I found the surfing qualities fantastic. The waves I was catching were approx. 1m – 1.5m and very steep due to the offshore wind and outgoing tide from the river mouth. The boat had such impressive tracking ability I quickly decided to raise the rudder and just use the chines to surf the boat. Often when surfing steep waves, round hull kayaks tend to lose their edge and slide down the wave face rather than carve along it. This new kayak doesn’t have that problem at all. It can be easily controlled in the bottom turn and then hold its line along the wave. Allot of fun.
After catching my quota of waves I thought I would let the stand-up paddle boarders have a chance at catching them and go for a paddle up to Waiwera and back. The increase in speed over the beachcomber was noticeable straight away. The vee bottom, hard chines and extra waterline length have all had a significant part to play in making this boat a very nice experience when paddling longer distances. The boat run was particularly good. I feel this is the type of kayak that would suit a paddler who wants to cover more distance without sacrificing comfort or stability. It’s hard to quantify exactly what the speed advantage is over the beachcomber without the use of my GPS, but I would say an improvement of 20% would be a reasonable assumption.
Apart from the superb tracking and under water qualities of this new design, one of the standout improvements is the lower profile deck design. I’m still a big fan of the beachcomber layout. But for someone who comes from a K1 racing background I found the low windage effect of the new deck really improved the enjoyment of paddling this boat over longer distances through cross winds. All up I really enjoyed my day with this new kayak and can’t wait to try it again once it’s in full production and all the extra features have been added to it.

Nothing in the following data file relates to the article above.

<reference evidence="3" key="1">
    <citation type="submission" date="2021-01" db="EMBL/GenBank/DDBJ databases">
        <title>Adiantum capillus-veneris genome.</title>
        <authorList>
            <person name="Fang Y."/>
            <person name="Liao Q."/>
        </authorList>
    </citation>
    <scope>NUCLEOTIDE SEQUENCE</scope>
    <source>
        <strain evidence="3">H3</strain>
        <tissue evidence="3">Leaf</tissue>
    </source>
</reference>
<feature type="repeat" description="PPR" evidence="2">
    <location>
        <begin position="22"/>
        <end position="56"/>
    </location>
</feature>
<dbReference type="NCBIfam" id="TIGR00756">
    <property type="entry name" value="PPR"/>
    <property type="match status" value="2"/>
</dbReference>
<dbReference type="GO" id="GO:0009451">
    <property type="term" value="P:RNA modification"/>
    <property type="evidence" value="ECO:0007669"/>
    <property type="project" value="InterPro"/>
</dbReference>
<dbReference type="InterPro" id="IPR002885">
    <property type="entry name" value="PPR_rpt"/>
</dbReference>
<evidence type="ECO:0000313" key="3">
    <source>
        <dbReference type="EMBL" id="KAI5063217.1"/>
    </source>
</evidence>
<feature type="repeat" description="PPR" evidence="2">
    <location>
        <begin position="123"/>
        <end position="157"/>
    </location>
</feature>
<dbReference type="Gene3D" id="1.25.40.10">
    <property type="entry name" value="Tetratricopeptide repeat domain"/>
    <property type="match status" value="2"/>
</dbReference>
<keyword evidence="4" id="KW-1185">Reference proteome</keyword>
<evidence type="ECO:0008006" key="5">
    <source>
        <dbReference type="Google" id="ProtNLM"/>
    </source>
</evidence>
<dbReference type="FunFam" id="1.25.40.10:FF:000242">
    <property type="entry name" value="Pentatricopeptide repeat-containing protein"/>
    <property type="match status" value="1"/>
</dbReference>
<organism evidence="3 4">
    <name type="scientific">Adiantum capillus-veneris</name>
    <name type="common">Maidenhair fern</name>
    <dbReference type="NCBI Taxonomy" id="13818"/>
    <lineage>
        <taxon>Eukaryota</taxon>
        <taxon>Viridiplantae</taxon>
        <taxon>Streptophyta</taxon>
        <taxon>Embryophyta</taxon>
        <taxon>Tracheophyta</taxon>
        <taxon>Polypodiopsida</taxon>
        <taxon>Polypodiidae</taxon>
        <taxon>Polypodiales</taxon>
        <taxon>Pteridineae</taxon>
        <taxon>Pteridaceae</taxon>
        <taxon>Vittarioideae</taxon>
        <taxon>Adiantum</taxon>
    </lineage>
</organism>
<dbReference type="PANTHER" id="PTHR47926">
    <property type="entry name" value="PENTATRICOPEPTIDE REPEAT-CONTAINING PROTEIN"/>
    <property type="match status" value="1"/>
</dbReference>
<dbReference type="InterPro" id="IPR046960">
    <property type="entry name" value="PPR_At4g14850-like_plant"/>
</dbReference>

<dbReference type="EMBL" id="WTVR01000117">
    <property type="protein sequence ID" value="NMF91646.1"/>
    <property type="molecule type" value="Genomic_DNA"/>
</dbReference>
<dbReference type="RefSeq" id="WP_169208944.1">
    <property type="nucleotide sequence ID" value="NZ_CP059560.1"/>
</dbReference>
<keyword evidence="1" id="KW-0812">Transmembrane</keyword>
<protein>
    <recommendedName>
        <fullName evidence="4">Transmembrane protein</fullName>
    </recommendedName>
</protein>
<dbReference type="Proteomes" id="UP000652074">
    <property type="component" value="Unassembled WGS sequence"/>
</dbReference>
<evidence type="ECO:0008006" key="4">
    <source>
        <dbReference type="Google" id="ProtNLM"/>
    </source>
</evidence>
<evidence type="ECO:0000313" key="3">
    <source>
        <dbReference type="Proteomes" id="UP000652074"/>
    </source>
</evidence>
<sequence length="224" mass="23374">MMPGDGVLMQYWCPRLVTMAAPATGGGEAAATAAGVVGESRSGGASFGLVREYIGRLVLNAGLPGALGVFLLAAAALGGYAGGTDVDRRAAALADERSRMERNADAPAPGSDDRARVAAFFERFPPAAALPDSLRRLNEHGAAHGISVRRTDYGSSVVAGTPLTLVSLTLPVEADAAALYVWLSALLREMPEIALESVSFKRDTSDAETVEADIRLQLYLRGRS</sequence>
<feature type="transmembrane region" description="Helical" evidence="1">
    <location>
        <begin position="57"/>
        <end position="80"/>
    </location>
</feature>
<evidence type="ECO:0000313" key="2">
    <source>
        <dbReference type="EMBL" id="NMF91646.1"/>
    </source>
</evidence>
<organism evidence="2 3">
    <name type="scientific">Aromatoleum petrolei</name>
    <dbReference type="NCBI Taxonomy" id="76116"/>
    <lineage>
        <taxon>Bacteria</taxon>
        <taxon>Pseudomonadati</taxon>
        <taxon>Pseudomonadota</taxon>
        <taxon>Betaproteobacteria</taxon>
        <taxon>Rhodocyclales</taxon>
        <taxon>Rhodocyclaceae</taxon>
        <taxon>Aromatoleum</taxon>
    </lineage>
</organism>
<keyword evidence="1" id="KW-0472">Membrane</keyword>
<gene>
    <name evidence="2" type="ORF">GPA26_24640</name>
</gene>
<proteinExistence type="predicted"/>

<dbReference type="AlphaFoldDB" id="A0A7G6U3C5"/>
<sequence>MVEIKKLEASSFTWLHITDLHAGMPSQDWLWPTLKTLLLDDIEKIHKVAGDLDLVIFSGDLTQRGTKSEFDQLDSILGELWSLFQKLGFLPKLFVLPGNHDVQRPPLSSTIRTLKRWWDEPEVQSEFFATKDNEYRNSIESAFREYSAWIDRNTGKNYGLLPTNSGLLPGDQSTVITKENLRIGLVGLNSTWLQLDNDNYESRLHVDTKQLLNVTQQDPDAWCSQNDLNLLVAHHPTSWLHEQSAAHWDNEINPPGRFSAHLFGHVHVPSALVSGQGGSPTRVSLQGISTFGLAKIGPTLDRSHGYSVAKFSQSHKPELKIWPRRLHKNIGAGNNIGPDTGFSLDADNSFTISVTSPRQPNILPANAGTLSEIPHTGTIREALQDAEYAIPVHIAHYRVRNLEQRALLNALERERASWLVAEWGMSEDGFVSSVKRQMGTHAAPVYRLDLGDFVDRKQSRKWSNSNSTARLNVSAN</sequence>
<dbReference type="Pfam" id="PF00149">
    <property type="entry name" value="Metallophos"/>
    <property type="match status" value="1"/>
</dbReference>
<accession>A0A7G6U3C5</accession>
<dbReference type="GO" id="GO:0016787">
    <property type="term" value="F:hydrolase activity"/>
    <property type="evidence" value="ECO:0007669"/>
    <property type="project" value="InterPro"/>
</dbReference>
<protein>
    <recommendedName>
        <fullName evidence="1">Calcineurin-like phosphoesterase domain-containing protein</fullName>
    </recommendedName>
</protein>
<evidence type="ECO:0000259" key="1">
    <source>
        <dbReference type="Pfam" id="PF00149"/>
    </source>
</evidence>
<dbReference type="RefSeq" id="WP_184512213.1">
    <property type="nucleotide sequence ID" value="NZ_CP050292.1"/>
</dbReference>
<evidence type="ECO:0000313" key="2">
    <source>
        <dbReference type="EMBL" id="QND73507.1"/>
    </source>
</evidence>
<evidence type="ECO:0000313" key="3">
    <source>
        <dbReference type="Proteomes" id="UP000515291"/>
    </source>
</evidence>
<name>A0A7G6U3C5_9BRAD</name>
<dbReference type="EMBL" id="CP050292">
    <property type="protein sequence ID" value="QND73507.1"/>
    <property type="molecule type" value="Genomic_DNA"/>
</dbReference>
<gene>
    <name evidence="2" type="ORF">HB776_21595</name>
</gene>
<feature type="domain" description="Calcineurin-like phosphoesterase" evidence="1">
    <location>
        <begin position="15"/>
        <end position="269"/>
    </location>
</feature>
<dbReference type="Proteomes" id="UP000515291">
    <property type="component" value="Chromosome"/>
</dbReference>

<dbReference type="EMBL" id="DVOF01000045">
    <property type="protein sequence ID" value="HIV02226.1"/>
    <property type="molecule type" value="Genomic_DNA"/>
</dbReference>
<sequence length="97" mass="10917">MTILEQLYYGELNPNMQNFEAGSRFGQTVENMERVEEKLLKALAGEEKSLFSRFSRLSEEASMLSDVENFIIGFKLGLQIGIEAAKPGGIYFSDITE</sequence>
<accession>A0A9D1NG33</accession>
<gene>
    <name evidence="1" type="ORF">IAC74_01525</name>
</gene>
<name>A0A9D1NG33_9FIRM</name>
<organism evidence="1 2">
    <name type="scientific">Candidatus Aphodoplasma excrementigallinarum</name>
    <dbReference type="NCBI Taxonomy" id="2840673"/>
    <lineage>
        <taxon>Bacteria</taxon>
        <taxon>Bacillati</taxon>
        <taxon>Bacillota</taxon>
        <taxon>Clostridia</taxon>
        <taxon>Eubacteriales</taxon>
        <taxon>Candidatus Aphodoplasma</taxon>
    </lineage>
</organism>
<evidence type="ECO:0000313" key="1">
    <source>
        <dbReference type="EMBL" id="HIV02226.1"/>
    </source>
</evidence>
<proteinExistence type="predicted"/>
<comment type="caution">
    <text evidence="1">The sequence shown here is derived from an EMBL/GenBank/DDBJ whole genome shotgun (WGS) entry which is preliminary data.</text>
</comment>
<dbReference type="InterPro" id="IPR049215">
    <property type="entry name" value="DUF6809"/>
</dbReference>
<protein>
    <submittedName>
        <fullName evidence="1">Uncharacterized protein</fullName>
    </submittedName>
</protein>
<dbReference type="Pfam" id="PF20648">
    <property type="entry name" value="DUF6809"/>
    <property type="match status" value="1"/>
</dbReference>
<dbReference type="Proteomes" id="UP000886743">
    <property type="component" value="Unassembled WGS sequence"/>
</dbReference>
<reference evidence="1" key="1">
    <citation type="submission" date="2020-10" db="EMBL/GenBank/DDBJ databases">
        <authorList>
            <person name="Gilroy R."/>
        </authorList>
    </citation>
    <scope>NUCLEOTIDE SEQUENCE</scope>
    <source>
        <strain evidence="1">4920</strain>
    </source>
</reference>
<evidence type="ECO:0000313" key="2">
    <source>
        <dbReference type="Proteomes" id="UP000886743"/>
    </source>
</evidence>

(Auckland Canoe Club Member )
I enjoyed paddling the new Barracuda Interface prototype so much I put my order in on the spot! I’ve owned several kayaks, including the larger Safari and appreciate the capabilities and rough water handling characteristics of V hull sea kayaks and the innovative design, quality and backup support that Barracuda brings to kayaking.
First impressions are the Interface is the ideal day boat for all year, all weather paddling, a smaller and lighter package that my wife and daughter will enjoy paddling too and be comfortable out in conditions they otherwise wouldn’t be. I trialed the Interface on a couple of breezy days with a wind against tide chop, conditions where it excels. If you haven’t paddled a V hull kayak the Interface does feel a bit different at first, more of a sports car than a sedan, but you quickly realize the excellent tracking and superior secondary stability you get.